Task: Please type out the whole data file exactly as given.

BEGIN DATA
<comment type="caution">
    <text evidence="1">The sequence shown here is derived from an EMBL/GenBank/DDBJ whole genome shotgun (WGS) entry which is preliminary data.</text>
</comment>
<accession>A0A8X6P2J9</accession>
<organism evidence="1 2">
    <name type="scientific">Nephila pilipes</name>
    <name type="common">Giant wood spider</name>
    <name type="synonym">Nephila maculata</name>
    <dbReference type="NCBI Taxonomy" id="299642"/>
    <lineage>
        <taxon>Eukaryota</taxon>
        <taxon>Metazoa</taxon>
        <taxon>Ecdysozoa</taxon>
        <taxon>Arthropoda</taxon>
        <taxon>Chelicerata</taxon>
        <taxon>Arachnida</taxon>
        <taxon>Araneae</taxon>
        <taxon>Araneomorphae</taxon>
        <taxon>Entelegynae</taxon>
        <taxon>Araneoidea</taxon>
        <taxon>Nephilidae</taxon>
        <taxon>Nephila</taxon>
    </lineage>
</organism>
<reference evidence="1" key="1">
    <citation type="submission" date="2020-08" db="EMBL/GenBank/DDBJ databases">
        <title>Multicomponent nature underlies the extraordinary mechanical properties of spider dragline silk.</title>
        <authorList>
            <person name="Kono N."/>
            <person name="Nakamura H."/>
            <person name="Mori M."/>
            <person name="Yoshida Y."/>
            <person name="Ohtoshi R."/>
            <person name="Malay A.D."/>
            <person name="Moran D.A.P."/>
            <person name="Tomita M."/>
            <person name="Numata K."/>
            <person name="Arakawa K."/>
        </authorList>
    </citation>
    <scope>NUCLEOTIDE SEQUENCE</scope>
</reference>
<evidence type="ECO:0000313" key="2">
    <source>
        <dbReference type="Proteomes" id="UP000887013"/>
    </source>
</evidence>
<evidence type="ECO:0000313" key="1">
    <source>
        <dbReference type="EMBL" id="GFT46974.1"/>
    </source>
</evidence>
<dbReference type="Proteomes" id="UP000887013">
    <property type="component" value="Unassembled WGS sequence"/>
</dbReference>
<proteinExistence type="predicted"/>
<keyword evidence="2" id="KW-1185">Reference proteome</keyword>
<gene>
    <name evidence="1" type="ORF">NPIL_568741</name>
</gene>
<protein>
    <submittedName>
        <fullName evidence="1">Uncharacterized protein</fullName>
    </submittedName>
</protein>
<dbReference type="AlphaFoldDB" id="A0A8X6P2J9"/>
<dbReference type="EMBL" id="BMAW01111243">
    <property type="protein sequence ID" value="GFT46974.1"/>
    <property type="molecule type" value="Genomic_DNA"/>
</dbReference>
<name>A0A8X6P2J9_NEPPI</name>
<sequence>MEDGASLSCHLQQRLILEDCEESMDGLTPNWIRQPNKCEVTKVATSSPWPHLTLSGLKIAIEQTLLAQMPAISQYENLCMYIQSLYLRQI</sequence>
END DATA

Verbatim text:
<comment type="caution">
    <text evidence="1">The sequence shown here is derived from an EMBL/GenBank/DDBJ whole genome shotgun (WGS) entry which is preliminary data.</text>
</comment>
<accession>A0A8X6P2J9</accession>
<organism evidence="1 2">
    <name type="scientific">Nephila pilipes</name>
    <name type="common">Giant wood spider</name>
    <name type="synonym">Nephila maculata</name>
    <dbReference type="NCBI Taxonomy" id="299642"/>
    <lineage>
        <taxon>Eukaryota</taxon>
        <taxon>Metazoa</taxon>
        <taxon>Ecdysozoa</taxon>
        <taxon>Arthropoda</taxon>
        <taxon>Chelicerata</taxon>
        <taxon>Arachnida</taxon>
        <taxon>Araneae</taxon>
        <taxon>Araneomorphae</taxon>
        <taxon>Entelegynae</taxon>
        <taxon>Araneoidea</taxon>
        <taxon>Nephilidae</taxon>
        <taxon>Nephila</taxon>
    </lineage>
</organism>
<reference evidence="1" key="1">
    <citation type="submission" date="2020-08" db="EMBL/GenBank/DDBJ databases">
        <title>Multicomponent nature underlies the extraordinary mechanical properties of spider dragline silk.</title>
        <authorList>
            <person name="Kono N."/>
            <person name="Nakamura H."/>
            <person name="Mori M."/>
            <person name="Yoshida Y."/>
            <person name="Ohtoshi R."/>
            <person name="Malay A.D."/>
            <person name="Moran D.A.P."/>
            <person name="Tomita M."/>
            <person name="Numata K."/>
            <person name="Arakawa K."/>
        </authorList>
    </citation>
    <scope>NUCLEOTIDE SEQUENCE</scope>
</reference>
<evidence type="ECO:0000313" key="2">
    <source>
        <dbReference type="Proteomes" id="UP000887013"/>
    </source>
</evidence>
<evidence type="ECO:0000313" key="1">
    <source>
        <dbReference type="EMBL" id="GFT46974.1"/>
    </source>
</evidence>
<dbReference type="Proteomes" id="UP000887013">
    <property type="component" value="Unassembled WGS sequence"/>
</dbReference>
<proteinExistence type="predicted"/>
<keyword evidence="2" id="KW-1185">Reference proteome</keyword>
<gene>
    <name evidence="1" type="ORF">NPIL_568741</name>
</gene>
<protein>
    <submittedName>
        <fullName evidence="1">Uncharacterized protein</fullName>
    </submittedName>
</protein>
<dbReference type="AlphaFoldDB" id="A0A8X6P2J9"/>
<dbReference type="EMBL" id="BMAW01111243">
    <property type="protein sequence ID" value="GFT46974.1"/>
    <property type="molecule type" value="Genomic_DNA"/>
</dbReference>
<name>A0A8X6P2J9_NEPPI</name>
<sequence>MEDGASLSCHLQQRLILEDCEESMDGLTPNWIRQPNKCEVTKVATSSPWPHLTLSGLKIAIEQTLLAQMPAISQYENLCMYIQSLYLRQI</sequence>